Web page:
Triumph Group Inc. of Berwyn has a market value of $3.2 billion and it generated $3.4 billion in revenue in its most recent fiscal year. Its global workforce numbers about 12,000, and it more than doubled in size in the last two years.
Why doesn't this aerospace company appear on the Philly 50 list?
I've heard that question - or similar ones involving locally based companies such as Airgas, American Water Works, and others - in the five weeks since the debut of the list of 50 public companies with large workforces in the Philadelphia area.
There is no intentional snub here. The lower limit to make the Philly 50 is local employment of about 1,100.
That's what stops Triumph Group, which emerged from a now-dispersed conglomerate, Alco Standard Corp., after a management-led buyout in 1993. Triumph has about 100 at its Triumph Controls business in North Wales. Fewer than 50 work at corporate headquarters in Berwyn, where the company's name doesn't even appear on the office building sign on Cassatt Road.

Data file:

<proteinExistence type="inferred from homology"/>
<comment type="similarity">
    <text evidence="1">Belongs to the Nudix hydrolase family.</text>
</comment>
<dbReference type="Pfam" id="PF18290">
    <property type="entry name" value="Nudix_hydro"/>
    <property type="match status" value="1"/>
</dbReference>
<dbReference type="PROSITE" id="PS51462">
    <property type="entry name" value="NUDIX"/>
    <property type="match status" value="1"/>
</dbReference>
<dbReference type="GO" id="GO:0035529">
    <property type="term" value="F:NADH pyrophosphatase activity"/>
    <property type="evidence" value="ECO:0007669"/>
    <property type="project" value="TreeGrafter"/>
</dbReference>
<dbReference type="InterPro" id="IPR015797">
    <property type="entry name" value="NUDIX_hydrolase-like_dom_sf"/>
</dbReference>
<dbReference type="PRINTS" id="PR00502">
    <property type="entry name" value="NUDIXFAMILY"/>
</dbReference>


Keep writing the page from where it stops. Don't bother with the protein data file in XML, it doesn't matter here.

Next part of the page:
Jeffry Frisby, who has been Triumph's CEO all of six months, but who has been a key executive there since 1998, wants to raise the visibility of his company, whose biggest customer, Boeing Co., with more than 5,400 local employees, is on the Philly 50 list.
Triumph was built by acquisition and, until last week, it had 44 manufacturing companies, mostly in the United States. On Wednesday, it acquired a 45th, Embee Inc., a 400-employee commercial metal-finishing firm in Santa Ana, Calif. Though the company did not disclose the acquisition price, Triumph said Embee would add about $50 million in revenue to Triumph.
Announcement of the deal came two days after I met with Frisby, who'd told me the company remained interested in acquisitions despite its relative lack of activity since absorbing Vought Aircraft Industries Inc., a company twice its size, in June 2010.
"We're still active in the acquisition game," he said. "We don't want to pay too high a multiple for the companies that we want to acquire."
Frisby saw that discipline in action from the other side of the table when Triumph bought Frisby Aerospace, the company his father began in 1940 that grew to have operations on Long Island and in North Carolina.
In the most recent annual report, former CEO Richard C. Ill described Triumph as "a $3.4 billion small business." Frisby elaborated, describing the balance between centralizing functions after an acquisition and keeping hands off on how managers run their businesses.
"We don't want to douse that flame of entrepreneurship," he said. "Those are the guys who are going to be best able to react on an individual company level and at a special market level, so that we don't have to . . . be the oracle of Berwyn, because we can't be that."